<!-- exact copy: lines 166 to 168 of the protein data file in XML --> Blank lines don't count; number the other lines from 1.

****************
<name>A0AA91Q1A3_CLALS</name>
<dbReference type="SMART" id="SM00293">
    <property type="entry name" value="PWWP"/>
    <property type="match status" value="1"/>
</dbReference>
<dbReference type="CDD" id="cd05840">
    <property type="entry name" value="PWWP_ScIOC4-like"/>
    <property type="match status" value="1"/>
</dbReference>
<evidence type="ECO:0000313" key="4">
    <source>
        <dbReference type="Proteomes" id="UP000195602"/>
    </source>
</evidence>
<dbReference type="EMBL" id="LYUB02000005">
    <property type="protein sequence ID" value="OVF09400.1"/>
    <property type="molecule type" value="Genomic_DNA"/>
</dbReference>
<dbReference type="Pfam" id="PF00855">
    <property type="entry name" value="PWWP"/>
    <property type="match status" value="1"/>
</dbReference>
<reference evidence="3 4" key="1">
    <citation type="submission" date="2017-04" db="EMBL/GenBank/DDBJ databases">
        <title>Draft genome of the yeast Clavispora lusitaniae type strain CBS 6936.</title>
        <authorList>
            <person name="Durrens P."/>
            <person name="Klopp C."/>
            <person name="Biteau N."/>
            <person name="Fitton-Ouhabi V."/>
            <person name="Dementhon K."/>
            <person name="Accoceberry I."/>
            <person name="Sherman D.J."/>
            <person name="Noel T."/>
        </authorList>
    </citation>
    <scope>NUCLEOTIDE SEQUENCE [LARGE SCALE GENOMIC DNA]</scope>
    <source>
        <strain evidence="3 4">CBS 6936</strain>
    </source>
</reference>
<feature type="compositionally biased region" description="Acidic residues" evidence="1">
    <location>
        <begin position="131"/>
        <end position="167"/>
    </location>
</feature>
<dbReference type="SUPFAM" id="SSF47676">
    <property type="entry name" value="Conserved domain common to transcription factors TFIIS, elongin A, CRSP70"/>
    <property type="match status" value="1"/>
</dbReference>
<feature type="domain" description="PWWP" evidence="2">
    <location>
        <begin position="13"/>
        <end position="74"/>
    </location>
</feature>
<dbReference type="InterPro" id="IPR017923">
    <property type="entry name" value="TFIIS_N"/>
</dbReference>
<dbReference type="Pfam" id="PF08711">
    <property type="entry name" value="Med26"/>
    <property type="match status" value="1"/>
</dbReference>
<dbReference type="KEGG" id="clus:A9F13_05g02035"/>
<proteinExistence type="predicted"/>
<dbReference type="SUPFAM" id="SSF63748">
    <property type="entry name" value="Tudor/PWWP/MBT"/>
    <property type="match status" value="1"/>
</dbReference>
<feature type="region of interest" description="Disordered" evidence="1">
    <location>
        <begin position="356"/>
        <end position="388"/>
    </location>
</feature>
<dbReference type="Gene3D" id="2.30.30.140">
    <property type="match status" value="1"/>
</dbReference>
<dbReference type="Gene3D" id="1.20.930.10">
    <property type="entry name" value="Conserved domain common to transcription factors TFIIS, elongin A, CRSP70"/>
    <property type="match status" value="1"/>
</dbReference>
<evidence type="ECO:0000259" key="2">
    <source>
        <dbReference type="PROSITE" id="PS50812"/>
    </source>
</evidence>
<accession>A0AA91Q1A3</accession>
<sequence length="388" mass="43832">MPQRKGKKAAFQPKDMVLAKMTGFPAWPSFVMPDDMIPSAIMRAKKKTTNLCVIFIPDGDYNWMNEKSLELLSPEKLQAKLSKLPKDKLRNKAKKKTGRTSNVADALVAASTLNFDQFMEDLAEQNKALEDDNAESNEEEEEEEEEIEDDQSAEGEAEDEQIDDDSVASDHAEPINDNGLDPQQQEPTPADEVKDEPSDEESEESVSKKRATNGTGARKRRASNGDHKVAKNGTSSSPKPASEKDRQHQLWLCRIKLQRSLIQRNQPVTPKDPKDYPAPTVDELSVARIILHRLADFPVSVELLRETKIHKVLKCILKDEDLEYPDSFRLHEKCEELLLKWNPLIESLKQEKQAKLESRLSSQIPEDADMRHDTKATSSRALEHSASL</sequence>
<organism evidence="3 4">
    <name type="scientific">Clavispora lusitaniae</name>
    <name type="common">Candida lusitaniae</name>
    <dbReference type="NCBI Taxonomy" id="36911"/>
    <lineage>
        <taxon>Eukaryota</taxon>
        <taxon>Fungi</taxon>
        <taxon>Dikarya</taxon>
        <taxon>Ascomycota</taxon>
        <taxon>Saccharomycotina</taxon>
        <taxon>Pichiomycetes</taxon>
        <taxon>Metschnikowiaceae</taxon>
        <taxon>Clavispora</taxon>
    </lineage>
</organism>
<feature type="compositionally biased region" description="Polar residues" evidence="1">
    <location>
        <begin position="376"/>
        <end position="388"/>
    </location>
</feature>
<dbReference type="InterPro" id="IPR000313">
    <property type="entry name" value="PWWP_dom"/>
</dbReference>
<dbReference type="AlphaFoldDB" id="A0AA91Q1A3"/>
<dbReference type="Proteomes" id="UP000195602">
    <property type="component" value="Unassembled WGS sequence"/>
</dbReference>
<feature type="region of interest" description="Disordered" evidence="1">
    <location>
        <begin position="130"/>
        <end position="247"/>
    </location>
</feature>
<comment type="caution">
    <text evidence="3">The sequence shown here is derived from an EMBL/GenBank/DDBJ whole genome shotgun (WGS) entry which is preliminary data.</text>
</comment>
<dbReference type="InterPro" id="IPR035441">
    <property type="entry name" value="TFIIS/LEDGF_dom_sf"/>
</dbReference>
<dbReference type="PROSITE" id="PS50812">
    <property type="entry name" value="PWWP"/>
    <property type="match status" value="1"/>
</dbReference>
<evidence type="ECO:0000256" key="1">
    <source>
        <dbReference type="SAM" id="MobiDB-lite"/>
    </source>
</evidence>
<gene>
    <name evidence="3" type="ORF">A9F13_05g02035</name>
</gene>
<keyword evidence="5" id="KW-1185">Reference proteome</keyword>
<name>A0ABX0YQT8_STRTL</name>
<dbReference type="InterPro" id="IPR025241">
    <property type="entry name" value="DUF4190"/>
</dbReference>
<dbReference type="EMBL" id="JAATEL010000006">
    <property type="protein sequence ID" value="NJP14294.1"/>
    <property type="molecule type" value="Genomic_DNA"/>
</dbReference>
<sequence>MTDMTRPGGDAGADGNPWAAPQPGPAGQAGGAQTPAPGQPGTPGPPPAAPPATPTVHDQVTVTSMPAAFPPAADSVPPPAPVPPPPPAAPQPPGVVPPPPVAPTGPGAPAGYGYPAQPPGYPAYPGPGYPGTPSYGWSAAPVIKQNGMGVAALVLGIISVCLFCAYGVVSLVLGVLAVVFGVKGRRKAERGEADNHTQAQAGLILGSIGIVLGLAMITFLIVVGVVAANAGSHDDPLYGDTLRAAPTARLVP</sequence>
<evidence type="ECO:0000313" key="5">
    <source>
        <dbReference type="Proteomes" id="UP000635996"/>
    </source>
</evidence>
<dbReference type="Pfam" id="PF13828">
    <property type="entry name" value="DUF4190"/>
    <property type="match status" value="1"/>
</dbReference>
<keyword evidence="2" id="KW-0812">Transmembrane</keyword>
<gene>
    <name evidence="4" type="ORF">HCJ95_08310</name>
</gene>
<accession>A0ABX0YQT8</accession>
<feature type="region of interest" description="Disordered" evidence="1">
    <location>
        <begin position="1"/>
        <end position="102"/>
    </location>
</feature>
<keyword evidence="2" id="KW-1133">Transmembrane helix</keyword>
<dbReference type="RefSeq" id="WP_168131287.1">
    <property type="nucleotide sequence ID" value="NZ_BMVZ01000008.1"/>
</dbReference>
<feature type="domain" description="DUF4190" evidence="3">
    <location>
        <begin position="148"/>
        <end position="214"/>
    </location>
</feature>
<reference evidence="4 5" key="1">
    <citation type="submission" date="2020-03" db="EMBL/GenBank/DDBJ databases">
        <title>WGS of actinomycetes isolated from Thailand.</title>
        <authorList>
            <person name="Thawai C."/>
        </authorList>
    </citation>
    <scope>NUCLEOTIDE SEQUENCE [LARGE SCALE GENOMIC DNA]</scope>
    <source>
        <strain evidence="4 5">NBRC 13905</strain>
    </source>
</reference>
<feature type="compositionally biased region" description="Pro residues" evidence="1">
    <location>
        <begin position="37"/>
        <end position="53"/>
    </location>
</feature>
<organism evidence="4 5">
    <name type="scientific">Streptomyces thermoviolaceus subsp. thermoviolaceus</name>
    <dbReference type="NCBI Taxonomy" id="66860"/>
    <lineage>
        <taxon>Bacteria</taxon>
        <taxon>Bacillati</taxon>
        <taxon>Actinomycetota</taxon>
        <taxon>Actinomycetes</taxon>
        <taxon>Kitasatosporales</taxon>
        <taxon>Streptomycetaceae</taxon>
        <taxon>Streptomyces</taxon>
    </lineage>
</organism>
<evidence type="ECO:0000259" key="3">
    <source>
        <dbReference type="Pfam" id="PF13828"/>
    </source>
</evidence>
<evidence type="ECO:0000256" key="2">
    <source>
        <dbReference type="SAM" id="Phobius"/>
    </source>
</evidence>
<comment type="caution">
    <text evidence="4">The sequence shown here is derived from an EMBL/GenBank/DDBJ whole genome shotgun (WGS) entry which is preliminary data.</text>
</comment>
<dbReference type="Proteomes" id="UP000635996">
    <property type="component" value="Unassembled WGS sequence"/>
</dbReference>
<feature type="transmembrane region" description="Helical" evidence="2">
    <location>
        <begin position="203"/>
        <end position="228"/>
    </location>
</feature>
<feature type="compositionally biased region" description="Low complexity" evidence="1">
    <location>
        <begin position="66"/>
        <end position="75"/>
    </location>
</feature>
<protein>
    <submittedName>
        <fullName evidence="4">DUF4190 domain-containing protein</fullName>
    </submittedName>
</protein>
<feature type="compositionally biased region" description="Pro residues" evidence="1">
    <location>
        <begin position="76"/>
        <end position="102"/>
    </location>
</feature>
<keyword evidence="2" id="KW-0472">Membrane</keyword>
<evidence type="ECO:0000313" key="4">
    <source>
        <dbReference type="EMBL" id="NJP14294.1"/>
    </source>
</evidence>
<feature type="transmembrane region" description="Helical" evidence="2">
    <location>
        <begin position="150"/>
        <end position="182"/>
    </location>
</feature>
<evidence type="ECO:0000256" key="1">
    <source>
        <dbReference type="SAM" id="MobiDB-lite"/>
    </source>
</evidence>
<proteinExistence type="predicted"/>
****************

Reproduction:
<accession>A0ABX0YQT8</accession>
<feature type="region of interest" description="Disordered" evidence="1">
    <location>